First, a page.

Former secretary of state Henry A. Kissinger today strongly criticized the Carter administration's response to the presence of Soviet troops in Cuba.
He called it the "first organized hostile force in this hemisphere since the Monroe Doctrine that we have accepted."
The Soviet troops in Cuba "are incompatible with any definition of coexistence," Kissinger said.
For his first substantive comment on the Soviet troops issue, Kissinger selected the annual convention of the American Bankers Association. He was cheered repeatedly by a standing-room-only crowd in the Hilton Hotel ballroom and thousands more in adjoining hallways and meeting rooms who heard the speech over loudspeakers.
After his address, Kissinger said he is trying to avoid "getting into tactical discussions" about the foreign policy of the Carter administration. He also voiced "enormous regard" for Secretary of State Cyrus R. Vance. But in his speech, Kissinger was strongly critical.
"I am uneasy when we say the status quo is unacceptable and two weeks later say we have accepted the status quo," Kissinger said. "I am uneasy about the impact this makes on the rest of the world."
The Soviets obviously had refused to accept even a "face-saving formula that took account of our sensitivities on the combat troops issue, he added. "And what concerns me is that it is business as usual afterwards."
Kissinger, who was secretary of state under presidents Nixon and Ford, stated emphatically that when he was in office there was no intelligence or other information to indicate the presence of Soviet combat troops on Cuban soil, though the United States was monitoring Cuba carefully during the Cuban-troops-in-Angola crisis.
"I cannot believe the theory" that the Soviet brigade had been on the Caribbean island a long time, he said. "I have to believe it is a fairly recent development."
Carter officials have said the brigade may date back to 1962.
Moreover, Kissinger warned the bankers, "one cannot underestimate that Soviet brigade in Cuba, except as part of a global pattern of expansionism" by the Soviet Union. Among other developments, he cited the presence of up to 50,000 Cuban troops in Africa, communist interventions from Nicaragua to Yemen, Soviet supersonic fighters in Cuba and asked: "When is it we decide to call a halt?"
He described the troops in Cuba "as a symbol of Soviet power at a time when Central America is in potential turmoil" and emphasized repeatedly his view that Soviet expansionism started in Angola, when Kissinger headed the State Department. In 1975, the Ford administration sought approval from Congress for funds to use in fighting Soviet-backed troops in Angola but was turned down.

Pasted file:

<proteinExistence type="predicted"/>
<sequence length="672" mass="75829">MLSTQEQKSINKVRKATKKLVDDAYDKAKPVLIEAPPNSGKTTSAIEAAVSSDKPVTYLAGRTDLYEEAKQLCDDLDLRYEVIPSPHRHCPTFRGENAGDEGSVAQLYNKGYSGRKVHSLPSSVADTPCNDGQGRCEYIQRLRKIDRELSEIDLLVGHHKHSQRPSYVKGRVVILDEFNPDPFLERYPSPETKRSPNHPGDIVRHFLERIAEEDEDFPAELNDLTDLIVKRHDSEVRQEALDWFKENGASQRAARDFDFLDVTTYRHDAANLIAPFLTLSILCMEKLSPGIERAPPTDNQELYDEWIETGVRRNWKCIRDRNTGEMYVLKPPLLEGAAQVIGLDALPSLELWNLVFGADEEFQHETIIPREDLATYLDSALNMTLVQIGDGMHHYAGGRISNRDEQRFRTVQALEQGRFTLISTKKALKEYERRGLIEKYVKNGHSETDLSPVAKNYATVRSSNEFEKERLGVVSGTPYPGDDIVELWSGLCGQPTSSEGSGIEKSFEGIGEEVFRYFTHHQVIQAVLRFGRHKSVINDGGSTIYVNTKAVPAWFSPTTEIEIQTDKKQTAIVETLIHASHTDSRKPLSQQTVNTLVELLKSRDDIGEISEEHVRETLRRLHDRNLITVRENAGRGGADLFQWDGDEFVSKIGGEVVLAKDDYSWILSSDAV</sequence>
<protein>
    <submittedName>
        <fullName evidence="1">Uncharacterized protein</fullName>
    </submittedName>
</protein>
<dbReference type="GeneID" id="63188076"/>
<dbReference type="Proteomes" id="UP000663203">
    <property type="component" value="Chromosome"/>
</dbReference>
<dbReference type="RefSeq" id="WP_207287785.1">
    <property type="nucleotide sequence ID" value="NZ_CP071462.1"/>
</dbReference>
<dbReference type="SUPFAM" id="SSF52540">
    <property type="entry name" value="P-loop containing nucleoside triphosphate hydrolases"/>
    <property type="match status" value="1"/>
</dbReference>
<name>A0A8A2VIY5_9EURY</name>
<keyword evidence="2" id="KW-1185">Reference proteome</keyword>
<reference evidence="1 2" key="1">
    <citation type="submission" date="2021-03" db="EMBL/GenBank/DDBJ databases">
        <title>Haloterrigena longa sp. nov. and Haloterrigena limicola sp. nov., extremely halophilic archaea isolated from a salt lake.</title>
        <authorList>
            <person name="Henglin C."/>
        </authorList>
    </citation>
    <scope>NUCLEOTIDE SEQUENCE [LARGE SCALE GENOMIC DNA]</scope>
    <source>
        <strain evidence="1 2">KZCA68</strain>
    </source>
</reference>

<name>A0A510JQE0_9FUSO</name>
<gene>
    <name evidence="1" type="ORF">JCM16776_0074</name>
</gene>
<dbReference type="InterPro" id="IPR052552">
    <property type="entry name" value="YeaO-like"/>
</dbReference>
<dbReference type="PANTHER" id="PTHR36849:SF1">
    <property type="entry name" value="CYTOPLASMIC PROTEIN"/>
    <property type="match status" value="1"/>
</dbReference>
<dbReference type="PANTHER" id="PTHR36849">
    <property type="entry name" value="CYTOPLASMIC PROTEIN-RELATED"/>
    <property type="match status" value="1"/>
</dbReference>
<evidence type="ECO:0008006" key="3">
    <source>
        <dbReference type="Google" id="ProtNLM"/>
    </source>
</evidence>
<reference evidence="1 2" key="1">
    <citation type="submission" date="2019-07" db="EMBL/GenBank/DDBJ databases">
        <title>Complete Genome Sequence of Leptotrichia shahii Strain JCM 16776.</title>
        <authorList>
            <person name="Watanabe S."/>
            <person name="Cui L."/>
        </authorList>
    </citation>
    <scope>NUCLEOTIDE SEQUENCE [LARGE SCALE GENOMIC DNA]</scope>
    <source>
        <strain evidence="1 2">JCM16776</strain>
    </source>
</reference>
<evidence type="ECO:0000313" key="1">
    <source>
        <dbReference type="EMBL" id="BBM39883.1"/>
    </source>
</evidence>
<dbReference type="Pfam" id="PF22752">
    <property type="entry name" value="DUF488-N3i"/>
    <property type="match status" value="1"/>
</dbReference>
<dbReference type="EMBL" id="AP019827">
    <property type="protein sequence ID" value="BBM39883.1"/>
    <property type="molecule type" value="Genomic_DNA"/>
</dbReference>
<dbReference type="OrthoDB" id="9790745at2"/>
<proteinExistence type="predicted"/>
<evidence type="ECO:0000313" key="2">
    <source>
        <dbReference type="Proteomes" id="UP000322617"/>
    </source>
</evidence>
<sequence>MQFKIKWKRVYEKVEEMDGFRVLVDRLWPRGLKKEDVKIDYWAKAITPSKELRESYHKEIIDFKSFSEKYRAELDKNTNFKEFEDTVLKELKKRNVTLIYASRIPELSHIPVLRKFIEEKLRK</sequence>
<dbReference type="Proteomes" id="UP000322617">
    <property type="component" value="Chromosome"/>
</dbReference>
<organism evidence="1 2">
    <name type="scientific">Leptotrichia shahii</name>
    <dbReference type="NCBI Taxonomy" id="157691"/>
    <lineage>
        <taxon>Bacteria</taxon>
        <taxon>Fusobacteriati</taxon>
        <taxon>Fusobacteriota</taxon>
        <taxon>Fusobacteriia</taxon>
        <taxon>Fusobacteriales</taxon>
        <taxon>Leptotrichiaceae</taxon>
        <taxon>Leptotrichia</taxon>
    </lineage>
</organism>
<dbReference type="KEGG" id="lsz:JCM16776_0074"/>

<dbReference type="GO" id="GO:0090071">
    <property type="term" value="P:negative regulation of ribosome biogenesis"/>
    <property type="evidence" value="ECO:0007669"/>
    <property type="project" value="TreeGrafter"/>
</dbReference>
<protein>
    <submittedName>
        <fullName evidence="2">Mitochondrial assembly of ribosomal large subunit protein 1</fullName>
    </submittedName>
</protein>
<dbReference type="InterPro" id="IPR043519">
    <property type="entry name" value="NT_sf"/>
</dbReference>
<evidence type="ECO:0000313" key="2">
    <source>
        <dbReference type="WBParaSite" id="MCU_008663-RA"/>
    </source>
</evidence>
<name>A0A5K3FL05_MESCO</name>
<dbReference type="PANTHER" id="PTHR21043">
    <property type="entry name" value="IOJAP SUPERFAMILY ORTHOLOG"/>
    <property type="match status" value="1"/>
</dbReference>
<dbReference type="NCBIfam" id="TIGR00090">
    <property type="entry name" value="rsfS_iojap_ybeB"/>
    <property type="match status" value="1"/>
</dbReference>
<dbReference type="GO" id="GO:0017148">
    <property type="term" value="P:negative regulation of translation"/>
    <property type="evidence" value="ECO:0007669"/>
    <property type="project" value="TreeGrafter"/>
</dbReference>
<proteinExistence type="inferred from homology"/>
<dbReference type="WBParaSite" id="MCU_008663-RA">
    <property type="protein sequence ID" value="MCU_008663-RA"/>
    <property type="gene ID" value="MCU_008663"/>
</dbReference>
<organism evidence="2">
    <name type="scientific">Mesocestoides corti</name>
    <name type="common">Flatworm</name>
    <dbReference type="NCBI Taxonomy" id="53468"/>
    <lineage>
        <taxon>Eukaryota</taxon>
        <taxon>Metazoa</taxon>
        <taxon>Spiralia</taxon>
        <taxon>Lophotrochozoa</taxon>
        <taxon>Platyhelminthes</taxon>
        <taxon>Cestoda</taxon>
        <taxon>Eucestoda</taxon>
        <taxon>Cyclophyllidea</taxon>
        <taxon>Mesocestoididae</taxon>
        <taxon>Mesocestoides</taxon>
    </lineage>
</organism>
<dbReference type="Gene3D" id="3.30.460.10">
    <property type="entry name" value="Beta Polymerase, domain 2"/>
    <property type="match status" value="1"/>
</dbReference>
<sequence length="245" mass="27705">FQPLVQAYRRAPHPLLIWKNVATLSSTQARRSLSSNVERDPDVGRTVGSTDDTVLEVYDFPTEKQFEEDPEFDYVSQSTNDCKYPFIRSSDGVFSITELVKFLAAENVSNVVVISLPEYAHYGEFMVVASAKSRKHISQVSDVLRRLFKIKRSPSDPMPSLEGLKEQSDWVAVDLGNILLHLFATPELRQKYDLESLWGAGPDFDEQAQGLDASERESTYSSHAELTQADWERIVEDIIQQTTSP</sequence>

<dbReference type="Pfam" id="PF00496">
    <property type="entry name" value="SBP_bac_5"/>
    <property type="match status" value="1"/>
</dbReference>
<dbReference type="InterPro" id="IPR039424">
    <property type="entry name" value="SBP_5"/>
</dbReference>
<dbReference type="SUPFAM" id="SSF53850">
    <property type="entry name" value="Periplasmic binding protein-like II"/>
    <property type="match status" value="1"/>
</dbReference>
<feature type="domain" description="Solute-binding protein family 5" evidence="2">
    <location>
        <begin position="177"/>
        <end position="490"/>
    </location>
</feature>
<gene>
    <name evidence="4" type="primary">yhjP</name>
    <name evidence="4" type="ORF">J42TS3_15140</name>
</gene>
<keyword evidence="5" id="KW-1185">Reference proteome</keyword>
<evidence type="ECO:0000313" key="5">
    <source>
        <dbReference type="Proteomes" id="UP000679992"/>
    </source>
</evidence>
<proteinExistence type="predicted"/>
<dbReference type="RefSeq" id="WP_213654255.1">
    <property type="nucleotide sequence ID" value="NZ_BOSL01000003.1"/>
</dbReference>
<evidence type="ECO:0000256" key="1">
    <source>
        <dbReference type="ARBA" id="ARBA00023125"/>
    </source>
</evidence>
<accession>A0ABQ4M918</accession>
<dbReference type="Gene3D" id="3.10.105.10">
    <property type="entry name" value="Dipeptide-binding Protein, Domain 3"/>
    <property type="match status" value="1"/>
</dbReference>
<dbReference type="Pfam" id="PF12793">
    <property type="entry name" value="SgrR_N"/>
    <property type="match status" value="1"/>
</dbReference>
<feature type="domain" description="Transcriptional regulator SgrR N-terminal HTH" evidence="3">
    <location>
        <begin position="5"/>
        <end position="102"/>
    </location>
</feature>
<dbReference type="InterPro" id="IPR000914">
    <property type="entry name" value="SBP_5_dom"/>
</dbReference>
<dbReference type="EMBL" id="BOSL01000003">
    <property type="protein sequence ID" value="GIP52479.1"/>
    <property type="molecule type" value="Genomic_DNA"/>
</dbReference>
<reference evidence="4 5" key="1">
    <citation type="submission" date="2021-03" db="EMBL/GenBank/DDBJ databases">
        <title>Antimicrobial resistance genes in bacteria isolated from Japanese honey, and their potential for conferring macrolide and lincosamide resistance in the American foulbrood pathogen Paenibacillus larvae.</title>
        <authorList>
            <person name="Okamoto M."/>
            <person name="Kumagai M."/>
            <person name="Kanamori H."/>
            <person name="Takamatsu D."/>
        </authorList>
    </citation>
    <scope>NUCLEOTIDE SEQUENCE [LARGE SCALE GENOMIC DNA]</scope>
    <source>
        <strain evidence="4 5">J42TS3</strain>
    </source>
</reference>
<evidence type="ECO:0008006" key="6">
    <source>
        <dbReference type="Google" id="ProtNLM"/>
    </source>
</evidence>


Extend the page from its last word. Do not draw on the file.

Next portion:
"This is not a partisan issue," Kissinger said in calling for bipartisan development of foreign policy to meet what he called a serious crisis in the next decade. He said there should be some "linkage" in current U.S. policy to react on an issue such as the Soviet troops in Cuba.
Calling himself a representative of the "government in exile" at the start of his talk, Kissinger went on to warn of "a period of extraordinary difficulties . . . built up over many years.
"A little Caribbean country sending expeditionary forces around the world, to a continent with unstable governments," helps make the "impression of a forward march of aggressive forces almost unavoidable," Kissinger said of Cuban troops in Africa, which he called a "threat to vital American interests."
"I believe that it is essential for the Soviet Union to understand that detente, to be meaningful, must cover the broadest range of activities . . . we can't permit the Soviet Union to choose those issues where they want to deal with us," he said.
Kissinger said he is "disturbed by the disdainful nature by which the Soviet Union and Cuba have reacted" to Carter and Vance. Citing a speech last week in Berlin by Soviet President Leonid I. Brezhnev, Kissinger warned that it was "designed to split our allies from the United States." Brezhnev offered to withdraw troops and tanks from Eastern Europe and voiced opposition to a modernization of NATO forces.
Kissinger said "a new reality" of the 1980s will be reduced strength of American military forces compared with the Soviet Union. For this reason, he said, the strategic arms limitation treaty must be coupled with "significant increases" in U.S. military spending.
If SALT II is not approved under such conditions, "we must still preserve peace and arm ourselves unilaterally . . . we cannot take the position that we alone have responsibilities for maintaining the peace," he declared to strong applause.